It was even greater because we received FREE boba from Coco’s and frozen yogurt from Yogurtland! YUM! (No uber needed!)

I think everyone who attended would agree that it was a very enjoyable time, because we all felt like kindergarteners again, except we were able to color within the lines. (Your mom would be so proud! Golden Sticker for you!)

I genuinely hope everyone had a fun time! It was such a great way to be able to spend a stressful Monday night with fellow Trojans who were experiencing similar stressors and potential mental breakdowns.

Putting the jokes aside, I hope everyone keeps going strong and continues to put their best foot forward! Remember that you are capable of so much!

Midterms can be definitely stressful but don’t forget to find ways to DESTRESS!

FIGHT ON!

APASA Kickoff Concert 2016

Photo by Austin Chee Hi APASA blog readers!

My name is Thanya Chat and I’m APASA’s Marketing Director. I was an intern last year, and it’s such an honor to be serving all of you this year on the executive board.

This past Friday night, APASA hosted our second annual Kickoff Concert in EF Hutton Park. This was our first event where we had the help of our 11 incredible new interns, and I have to say it was a ton of fun.

As a minor shift from last year’s concert, we chose to focus this year on showcasing the talents of USC student performers rather than bring in outside artists. However, the quality was undeniably still on par with the professionals, bringing pleasant beats and sounds to the center of University Campus.

Every blanket on the lawn was full as students came to enjoy musical performances from Kazan Taiko, Carrie Zhang, Leo Xia, Jackie Faye, and Doji, as well as enjoy complimentary food from Simpang Asia.

Following the concert, APASA Executive Director Sarah Kim and Events Coordinator Michelle Su also facilitated an incredibly in-depth Q&A, where the artists revealed how they got involved with music, challenges they have faced over the years, and advice they have for budding performers, among other things.

Overall, the event was successful in bringing a good number of students together for an evening of fantastic music, free food, and fun times. And truly, it was a great kickoff to another amazing year of APASA.

Thanya Chat Marketing Director

Photo by Justin Yang

Photo by Justin Yang

Photo by Justin Yang

APA Leaders 2016: Meet Jacky Chen

As always, we hope you all had a great weekend, and what better way to start off a week than with APA Leaders with our last but not least APA Leader for 2016, Jacky Chen! Jacky Chen's a leader and role model to the community. He has been a CIRCLE TA and an intern at the Asian Pacific American Dispute Resolution Center. Find out more about Jacky in the interview below: Name: Jacky Chen Major: Electrical Engineering Year: Senior Hometown: Phoenix, AZ

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What does being APA mean to you?

Being APA meant next to nothing to me before USC. It’s not that I was ashamed of it; it’s just that I never really learned about it. I was born and raised in Phoenix and always attended schools where the majority was Hispanic or White. My high school was 2% Asian, my best friend is white, and so I always just thought of myself as American. My brothers and I fit in pretty well. We were some of the most well-known students in our high school of over 2000. One brother finished 3rd at Freshman State for wrestling and was nominated for Homecoming Court. Another one played on the basketball team, which had recently won a state championship. I was known for dancing hip hop and won voted as “Most likely to become a Billionaire”. We were known as the “Chen Dynasty” and our peers viewed and respected us as individuals. However, that changed when I came to USC.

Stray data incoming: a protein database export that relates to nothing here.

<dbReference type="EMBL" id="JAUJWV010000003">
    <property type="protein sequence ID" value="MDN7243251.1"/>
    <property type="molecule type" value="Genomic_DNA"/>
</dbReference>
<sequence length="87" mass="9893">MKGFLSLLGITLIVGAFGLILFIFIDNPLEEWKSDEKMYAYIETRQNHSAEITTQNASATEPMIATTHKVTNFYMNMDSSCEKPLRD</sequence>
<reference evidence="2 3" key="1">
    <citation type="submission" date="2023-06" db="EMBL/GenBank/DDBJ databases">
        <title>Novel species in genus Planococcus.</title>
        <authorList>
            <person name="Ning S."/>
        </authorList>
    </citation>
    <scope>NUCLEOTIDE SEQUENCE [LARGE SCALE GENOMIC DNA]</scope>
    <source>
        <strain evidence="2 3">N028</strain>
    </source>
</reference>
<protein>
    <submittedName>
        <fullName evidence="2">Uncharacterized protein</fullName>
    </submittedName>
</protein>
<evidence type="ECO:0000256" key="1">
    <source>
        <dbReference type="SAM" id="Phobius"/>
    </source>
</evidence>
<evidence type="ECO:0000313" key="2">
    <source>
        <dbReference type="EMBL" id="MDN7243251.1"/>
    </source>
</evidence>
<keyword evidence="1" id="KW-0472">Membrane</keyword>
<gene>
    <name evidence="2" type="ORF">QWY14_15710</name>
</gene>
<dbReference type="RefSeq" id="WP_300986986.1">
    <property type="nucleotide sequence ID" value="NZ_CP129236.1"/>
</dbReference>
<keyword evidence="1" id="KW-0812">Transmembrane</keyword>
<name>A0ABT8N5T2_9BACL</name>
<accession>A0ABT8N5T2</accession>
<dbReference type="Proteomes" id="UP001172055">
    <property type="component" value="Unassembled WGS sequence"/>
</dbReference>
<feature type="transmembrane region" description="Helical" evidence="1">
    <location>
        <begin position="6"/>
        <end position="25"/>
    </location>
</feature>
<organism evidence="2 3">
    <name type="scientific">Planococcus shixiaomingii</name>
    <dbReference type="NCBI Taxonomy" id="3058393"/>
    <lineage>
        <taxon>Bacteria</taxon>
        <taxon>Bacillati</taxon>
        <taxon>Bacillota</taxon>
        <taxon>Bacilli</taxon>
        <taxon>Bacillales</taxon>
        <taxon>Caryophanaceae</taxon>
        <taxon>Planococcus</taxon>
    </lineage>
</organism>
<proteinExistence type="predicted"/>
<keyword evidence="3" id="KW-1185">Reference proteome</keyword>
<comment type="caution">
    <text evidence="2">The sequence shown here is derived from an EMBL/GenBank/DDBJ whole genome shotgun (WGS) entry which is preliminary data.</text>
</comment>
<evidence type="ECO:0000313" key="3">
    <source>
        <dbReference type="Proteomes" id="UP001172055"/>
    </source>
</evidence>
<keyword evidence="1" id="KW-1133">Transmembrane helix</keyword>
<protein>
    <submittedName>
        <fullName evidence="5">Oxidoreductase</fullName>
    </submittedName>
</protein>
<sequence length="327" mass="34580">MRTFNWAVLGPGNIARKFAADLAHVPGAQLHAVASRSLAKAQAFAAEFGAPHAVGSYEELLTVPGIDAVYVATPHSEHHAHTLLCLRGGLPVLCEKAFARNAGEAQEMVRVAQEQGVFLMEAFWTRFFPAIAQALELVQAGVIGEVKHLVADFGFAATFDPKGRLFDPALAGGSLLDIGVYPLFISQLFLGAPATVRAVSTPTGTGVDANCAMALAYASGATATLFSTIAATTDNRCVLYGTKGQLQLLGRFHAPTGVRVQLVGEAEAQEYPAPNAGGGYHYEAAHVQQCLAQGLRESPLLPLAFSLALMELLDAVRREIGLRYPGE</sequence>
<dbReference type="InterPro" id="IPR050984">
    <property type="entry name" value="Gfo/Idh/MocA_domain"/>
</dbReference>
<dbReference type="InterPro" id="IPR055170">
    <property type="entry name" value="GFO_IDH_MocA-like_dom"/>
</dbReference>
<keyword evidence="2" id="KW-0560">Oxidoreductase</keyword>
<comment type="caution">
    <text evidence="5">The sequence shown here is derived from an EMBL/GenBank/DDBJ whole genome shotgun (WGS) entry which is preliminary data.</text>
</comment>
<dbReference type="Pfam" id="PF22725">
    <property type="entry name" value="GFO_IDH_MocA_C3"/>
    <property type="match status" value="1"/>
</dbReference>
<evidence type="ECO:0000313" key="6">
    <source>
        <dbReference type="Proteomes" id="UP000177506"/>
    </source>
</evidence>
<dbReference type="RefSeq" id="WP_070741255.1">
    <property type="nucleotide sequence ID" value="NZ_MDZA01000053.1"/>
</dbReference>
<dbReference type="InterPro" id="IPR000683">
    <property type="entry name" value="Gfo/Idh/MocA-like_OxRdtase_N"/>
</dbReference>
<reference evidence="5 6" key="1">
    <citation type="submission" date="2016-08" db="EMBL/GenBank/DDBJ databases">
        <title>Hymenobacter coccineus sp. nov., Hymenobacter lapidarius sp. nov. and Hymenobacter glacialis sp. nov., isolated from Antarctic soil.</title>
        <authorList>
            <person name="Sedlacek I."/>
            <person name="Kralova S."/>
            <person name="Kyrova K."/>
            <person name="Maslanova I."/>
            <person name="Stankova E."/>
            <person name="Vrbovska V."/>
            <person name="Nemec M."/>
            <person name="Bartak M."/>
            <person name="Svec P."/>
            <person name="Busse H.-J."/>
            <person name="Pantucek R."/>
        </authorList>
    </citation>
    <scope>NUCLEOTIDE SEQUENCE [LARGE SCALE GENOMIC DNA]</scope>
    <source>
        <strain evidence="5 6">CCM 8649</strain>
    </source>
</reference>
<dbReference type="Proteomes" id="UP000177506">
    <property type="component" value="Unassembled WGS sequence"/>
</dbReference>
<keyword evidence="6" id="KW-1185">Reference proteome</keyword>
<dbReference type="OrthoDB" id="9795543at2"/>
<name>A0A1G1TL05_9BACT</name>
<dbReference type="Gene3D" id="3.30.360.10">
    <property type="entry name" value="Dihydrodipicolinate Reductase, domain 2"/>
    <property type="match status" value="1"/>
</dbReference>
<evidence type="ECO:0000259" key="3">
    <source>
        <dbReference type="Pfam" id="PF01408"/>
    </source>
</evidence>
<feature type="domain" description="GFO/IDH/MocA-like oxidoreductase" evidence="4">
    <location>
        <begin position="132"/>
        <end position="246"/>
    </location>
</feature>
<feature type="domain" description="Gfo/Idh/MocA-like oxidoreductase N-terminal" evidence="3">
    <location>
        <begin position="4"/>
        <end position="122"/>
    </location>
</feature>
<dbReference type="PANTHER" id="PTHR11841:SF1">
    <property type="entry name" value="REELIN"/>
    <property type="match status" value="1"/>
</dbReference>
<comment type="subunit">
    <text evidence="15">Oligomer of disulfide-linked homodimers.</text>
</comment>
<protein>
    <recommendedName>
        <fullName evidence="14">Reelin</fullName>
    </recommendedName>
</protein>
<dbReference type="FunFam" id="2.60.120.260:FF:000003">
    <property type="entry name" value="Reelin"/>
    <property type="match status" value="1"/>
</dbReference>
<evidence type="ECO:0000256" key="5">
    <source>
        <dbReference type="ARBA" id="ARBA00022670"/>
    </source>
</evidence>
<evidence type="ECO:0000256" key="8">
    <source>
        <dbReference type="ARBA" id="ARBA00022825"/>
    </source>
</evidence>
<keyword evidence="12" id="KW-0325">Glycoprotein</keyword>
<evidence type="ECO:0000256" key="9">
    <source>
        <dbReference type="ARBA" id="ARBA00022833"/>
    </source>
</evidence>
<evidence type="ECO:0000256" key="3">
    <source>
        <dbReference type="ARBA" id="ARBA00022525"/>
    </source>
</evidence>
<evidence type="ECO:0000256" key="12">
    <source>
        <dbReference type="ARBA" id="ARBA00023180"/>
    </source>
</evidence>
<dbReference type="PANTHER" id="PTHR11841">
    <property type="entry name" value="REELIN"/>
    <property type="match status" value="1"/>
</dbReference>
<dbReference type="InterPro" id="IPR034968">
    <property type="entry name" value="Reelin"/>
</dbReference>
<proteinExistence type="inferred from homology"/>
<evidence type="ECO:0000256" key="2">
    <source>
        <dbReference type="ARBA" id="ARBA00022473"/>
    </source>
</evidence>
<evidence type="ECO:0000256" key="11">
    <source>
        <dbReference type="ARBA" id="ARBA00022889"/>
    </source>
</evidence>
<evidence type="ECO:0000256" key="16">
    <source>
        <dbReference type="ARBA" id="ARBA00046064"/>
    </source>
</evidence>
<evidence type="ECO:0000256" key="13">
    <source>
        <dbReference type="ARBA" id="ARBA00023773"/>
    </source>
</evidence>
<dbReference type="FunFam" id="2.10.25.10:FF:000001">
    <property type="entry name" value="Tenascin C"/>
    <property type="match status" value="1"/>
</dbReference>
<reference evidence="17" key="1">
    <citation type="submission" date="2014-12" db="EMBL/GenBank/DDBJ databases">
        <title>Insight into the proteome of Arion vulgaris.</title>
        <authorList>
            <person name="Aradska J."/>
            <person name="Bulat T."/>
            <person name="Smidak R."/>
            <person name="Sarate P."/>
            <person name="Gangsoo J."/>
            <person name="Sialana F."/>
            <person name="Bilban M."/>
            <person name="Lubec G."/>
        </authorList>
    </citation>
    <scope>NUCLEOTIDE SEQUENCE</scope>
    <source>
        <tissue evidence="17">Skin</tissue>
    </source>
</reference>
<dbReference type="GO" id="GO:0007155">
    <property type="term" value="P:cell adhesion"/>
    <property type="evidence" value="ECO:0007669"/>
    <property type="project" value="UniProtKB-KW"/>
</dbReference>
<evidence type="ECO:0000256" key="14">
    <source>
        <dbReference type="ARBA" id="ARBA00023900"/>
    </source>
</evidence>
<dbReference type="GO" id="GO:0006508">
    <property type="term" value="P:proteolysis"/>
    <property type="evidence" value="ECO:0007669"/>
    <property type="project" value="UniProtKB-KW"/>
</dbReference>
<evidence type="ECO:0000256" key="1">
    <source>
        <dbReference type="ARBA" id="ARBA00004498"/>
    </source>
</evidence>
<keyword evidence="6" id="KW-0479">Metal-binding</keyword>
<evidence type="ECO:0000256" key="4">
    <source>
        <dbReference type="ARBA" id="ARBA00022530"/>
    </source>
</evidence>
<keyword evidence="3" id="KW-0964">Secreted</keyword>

The USC social environment forced the label of APA onto me and it came as an absolute shock. Before school even started, at band camp, I had my first racist experience where a fellow freshman trombone only invited the non-Asians to hang out at their house. During the first few weeks, as I introduced my name, Jacky Chen, one student immediately responded with, “Wait what? Dude, that’s kind of racist,” even after I explained that it was my real name. When talking about band, an APA friend told me that he could not see an Asian Drum Major representing USC within the next 40 years because of race. Later in the year, I was eating lunch in the dining hall with my white, frat friend when his friends came over and gave him a weird, almost confused glance. At first, I disregarded these and other similar experiences, shrugging them off as singular incidents linked only to the decisions of a few individuals. However, as freshman year came and went and the lone events changed to an evidence-backed trend, I began to realize just how real and deep this racism was. People didn’t even realize it existed because, unless they tried to be more aware, it was the default setting.

I think a lot of individual Asians Americans (and other minorities) realize that there is power that comes with being white and they see that the easiest and quickest way to gain that power is to become white-washed, trading a part of their identity for power. This is illustrated by an experience where I was hanging out with a friend who happened to be a white female. A little while later, an Asian American male, who was her friend, joined us. Later that night, after she had left, the friend, who was drunk, began talking to me and saying how hard it was. At first, I was confused. Then, he elaborated, “It’s so hard to date a white girl as an Asian guy. In high school, it took years for me to break into a white friend group and become able to date white girls.” As he said, a lot of time and effort is required to become recognized as “white”. Without really understanding what is being traded, it can seem like a great, easily justifiable deal. But once that “status” is attained, it is understood to be precious and must be defended and maintained, justifying disassociating oneself from the people of the same race, who might inadvertently strip that whiteness away. This builds on top of the, already existent, societal racism creating a rejection of one’s own race and tearing apart the APA community.